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Dec. 1 2009 - 9:04 am | 96 views | 3 recommendations | 7 comments

Tiger Learns Domestic Violence Only Counts If You’re A Woman


Tiger Woods at the Australian Open in Melbourne on November 12 (Quinn Rooney/Getty)

In the wall-to-wall coverage of Tiger Woods and the incredibly slow moving traffic accident, one rumor is getting lost. Obviously, we don’t have nearly all the facts.

But so long as we are slinging unfounded rumors around about Tiger’s alleged tryst with Rachel Uchitel, can we also stop for a moment and reflect on the allegation that Woods was a victim of domestic violence? If some reports are to be believed, Elin Nordegren went after her husband with a golf club. A golf club. With that — serious — allegation out there, shouldn’t this story be covered in completely different way? Here, let me hypothetically flip it around and you tell me what you think:

“Reports surfaced over the weekend that world famous celebrity Oprah Winfrey was involved in a minor traffic accident over the holiday. While details still remain sketchy, some reports indicate that Stedman attacked Ms. Winfrey with a golf club after he learned that Oprah may have been banging Idris Elba. Oprah briefly apologized for something. But then she realized it was an affront to all women to apologize for getting threatened with a golf club as if she was asking for it. She asks for privacy while she figures out if she wants to Stedman to go to jail.”

Something tells me that if that was the story, we wouldn’t all be talking about who Tiger was allegedly cheating with. Instead we’d be talking about the criminal penalties for allegedly taking a domestic dispute the full 18 holes.

The media coverage about Tiger is sexist, he’s getting a raw deal in the press because he’s a man. There, I said it. And I’ll explain it after the jump, assuming I can drag my knuckles up off of the floor long enough to type it out.

I’m married, and I don’t cheat. I know you have trouble believing that, because I’m a guy. And as we all know, guys cheat. Women cheat too, of course, but guys seems to do it more; especially rich and powerful guys. Rich and powerful guys cheat even when they are married to much more attractive, intelligent, and/or loving women than the ones they cheat with. I could explain why this is, but it’s an entirely different topic that is hard to explain unless you’ve ever had a penis.

I can only imagine how terrible it is to learn that your spouse is (allegedly) cheating on you. I’m sure the (allegedly) cuckolded spouse is angry, violently angry. But “cheating” doesn’t give you the (alleged) right to (allegedly) pick up a weapon and (potentially) swing it around (supposedly) terrorizing your husband while (apparently) bashing holes in his SUV — not saying that did or did not happen to anybody we (might well) care to know about.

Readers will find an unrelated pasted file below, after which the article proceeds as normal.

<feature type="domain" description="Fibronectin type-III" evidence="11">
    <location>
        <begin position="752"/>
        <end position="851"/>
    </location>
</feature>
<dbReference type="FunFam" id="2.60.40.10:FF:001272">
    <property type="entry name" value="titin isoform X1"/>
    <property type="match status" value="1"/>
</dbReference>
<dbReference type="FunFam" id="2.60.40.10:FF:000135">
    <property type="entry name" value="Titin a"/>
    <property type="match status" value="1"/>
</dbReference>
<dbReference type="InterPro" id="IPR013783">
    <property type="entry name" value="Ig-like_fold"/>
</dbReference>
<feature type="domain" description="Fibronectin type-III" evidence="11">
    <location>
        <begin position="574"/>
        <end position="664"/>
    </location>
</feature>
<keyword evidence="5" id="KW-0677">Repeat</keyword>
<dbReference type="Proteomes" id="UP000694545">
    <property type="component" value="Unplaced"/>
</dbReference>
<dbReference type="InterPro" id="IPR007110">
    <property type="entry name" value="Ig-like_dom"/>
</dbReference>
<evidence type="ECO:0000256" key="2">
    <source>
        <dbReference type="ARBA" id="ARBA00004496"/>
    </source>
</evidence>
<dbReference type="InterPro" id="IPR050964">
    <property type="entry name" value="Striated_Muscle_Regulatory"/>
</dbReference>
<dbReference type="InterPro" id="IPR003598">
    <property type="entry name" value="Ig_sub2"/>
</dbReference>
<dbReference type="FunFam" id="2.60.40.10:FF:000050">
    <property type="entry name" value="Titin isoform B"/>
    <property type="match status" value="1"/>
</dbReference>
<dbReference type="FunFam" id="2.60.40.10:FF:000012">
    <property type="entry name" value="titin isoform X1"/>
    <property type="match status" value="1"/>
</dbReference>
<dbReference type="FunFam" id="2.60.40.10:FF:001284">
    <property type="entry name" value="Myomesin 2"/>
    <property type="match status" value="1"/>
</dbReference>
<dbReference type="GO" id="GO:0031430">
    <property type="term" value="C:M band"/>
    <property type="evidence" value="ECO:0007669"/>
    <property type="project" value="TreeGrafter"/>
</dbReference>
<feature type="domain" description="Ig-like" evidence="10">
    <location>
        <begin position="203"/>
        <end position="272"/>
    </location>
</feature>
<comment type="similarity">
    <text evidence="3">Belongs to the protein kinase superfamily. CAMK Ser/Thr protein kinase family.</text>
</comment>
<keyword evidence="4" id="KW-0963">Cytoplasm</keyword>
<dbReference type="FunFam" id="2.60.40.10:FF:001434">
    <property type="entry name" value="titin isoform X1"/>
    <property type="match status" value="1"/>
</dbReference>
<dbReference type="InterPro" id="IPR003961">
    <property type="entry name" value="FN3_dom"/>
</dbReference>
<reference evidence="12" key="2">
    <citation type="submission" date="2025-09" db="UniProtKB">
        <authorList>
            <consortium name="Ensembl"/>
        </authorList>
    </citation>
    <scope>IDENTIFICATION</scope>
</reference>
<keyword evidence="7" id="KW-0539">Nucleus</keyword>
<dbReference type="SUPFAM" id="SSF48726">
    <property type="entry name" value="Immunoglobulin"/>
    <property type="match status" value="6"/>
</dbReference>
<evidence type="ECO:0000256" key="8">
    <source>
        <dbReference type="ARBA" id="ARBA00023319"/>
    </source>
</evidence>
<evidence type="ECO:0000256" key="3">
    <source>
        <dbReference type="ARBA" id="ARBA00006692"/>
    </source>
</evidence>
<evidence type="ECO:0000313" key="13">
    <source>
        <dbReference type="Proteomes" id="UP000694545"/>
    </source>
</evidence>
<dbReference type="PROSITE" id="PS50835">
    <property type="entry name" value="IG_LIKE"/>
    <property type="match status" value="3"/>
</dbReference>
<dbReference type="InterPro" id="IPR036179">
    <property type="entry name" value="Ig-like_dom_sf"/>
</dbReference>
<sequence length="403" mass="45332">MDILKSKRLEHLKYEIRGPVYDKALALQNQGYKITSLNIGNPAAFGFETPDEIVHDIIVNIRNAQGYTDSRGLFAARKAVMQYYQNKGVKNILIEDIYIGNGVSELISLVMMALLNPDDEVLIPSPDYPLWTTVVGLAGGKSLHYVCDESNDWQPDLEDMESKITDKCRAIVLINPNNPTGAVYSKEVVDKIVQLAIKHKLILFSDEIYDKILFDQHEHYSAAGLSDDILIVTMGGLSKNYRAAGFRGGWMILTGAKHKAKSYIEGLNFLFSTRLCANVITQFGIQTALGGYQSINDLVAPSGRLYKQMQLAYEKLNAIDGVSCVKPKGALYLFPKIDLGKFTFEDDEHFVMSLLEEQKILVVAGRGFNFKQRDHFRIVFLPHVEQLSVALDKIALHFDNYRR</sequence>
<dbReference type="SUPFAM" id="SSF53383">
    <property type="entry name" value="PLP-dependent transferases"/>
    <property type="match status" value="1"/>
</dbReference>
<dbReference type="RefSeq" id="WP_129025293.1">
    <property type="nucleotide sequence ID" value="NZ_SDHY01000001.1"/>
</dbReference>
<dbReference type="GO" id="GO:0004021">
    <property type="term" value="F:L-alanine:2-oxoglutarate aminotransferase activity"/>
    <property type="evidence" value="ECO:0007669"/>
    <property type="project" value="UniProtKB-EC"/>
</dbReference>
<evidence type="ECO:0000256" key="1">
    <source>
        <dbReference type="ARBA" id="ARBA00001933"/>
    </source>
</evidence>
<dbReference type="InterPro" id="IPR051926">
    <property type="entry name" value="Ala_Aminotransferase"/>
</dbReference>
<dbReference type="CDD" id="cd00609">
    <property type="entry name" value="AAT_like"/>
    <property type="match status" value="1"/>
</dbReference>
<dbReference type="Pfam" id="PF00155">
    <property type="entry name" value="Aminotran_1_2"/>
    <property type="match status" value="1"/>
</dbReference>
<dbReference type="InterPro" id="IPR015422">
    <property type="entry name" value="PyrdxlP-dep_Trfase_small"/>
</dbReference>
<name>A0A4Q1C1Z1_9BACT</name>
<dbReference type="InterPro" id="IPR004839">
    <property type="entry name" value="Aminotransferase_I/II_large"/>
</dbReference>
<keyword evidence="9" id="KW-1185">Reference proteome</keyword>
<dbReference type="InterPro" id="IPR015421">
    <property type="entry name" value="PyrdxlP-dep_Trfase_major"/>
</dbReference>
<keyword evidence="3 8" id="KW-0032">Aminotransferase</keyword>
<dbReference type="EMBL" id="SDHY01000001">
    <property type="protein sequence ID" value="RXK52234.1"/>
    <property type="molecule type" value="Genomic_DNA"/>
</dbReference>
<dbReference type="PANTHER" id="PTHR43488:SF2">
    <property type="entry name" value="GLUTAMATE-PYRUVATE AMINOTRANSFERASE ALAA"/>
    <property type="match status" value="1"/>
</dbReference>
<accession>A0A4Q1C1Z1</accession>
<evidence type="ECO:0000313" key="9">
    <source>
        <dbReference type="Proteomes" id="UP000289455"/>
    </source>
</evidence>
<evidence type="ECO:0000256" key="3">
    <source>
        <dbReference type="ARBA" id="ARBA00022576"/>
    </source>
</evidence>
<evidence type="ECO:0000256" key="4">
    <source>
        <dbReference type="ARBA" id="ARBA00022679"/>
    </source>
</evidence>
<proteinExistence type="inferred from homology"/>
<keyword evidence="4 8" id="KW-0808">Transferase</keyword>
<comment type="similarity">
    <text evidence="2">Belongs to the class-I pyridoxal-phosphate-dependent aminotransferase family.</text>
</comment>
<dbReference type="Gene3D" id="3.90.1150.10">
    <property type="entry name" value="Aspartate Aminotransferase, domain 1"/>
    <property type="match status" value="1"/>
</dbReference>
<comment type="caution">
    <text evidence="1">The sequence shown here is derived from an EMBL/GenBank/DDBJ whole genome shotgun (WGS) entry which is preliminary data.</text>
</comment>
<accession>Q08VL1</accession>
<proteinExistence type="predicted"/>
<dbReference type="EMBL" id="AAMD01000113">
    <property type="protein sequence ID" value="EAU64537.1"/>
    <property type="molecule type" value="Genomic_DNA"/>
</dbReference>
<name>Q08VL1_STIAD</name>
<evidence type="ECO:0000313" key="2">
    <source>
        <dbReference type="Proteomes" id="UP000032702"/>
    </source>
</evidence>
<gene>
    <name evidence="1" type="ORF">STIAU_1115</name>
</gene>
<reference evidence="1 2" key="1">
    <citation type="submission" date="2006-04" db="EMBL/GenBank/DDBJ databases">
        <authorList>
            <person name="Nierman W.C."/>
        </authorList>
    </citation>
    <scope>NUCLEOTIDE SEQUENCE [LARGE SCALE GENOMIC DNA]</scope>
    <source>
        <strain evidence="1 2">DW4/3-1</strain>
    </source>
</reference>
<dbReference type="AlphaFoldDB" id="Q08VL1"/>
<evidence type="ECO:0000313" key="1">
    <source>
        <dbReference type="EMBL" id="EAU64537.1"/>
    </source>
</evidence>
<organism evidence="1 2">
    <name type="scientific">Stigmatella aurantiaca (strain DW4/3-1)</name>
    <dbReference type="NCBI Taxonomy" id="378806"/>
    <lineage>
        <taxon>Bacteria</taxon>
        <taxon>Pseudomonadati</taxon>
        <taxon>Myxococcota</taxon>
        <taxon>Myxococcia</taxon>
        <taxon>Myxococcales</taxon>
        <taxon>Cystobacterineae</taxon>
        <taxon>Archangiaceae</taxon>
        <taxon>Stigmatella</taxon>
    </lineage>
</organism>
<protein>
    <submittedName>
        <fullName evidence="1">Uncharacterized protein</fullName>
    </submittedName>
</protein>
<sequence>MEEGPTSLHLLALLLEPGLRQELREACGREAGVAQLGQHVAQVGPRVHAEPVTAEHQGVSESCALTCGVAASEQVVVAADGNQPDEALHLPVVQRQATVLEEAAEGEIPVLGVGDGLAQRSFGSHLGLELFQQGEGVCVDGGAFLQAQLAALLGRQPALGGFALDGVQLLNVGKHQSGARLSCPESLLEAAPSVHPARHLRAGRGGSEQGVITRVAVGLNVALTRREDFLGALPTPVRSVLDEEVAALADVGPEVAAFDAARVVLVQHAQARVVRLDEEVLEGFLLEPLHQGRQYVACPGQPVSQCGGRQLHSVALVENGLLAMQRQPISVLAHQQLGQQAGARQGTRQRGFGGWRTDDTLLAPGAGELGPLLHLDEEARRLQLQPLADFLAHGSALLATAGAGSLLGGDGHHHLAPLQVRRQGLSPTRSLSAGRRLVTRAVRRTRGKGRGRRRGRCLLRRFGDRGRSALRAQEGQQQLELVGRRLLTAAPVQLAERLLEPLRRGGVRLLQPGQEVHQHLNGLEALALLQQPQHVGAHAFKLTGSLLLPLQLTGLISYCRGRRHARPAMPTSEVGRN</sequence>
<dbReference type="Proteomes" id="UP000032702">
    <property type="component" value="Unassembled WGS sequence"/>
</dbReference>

For some reason certain people think that affairs give them the right to go to town on their cheating significant other. When these people are men, we call them “criminal assholes” and sincerely hope that they go to jail. When the female victims claim that they “fell down the stairs” and try to prevent criminal prosecutions of their attackers, we (or at least I) get very angry at the system and the society that lets these scumbag wifebeaters off the hook.

But when it is women accused of committing the violence, we treat it entirely differently. I know that, biologically, men tend to be bigger than women, but the whole “opposable thumb” evolution can really level that playing field. When a woman picks up a knife or a gun or a freaking professional golf club, they are significantly more dangerous than a man who spends his life watching precisely how the grass grows around a little cup. If a woman as famous as Tiger was in this situation, her Nordic husband would be in jail already pending further investigation.

At least many people (including myself) would argue that the man should be. But with Tiger, where is the outrage at his alleged attacker?

Why the double standard? Well, it’s not really sexism against men. It’s sexism against women that has been taken so far and is so socially ingrained that it comes back around to stab men in the ass in the woman-on-man domestic violence situation:

Sexist premise A: Women are weak, fundamentally irrational, and prone to emotional outbursts.
Sexist premise B: Any “real man” can defend himself against an emotional, weak woman.
Conclusion: It’s no big deal when a woman strikes a man for cheating. She’s just a girl, what else was she going to do?

And that is BS. We don’t accept it when a man abuses an allegedly cheating woman. And we shouldn’t accept it in the reverse because women are more than capable of exercising rational self-restraint. When women don’t, they are just as dangerous as any guy you know. Newsflash: women do know how to kill. Suggest otherwise at your peril.

But we just don’t take woman-on-man domestic violence very seriously, do we? No, in this country we have an award winning musical and movie which focuses on the comedic plot of two women who killed their lovers in a jealous rage. “He had it comin’, He had it comin’, if you had been there, if you had heard it, I betcha you would have done the same.”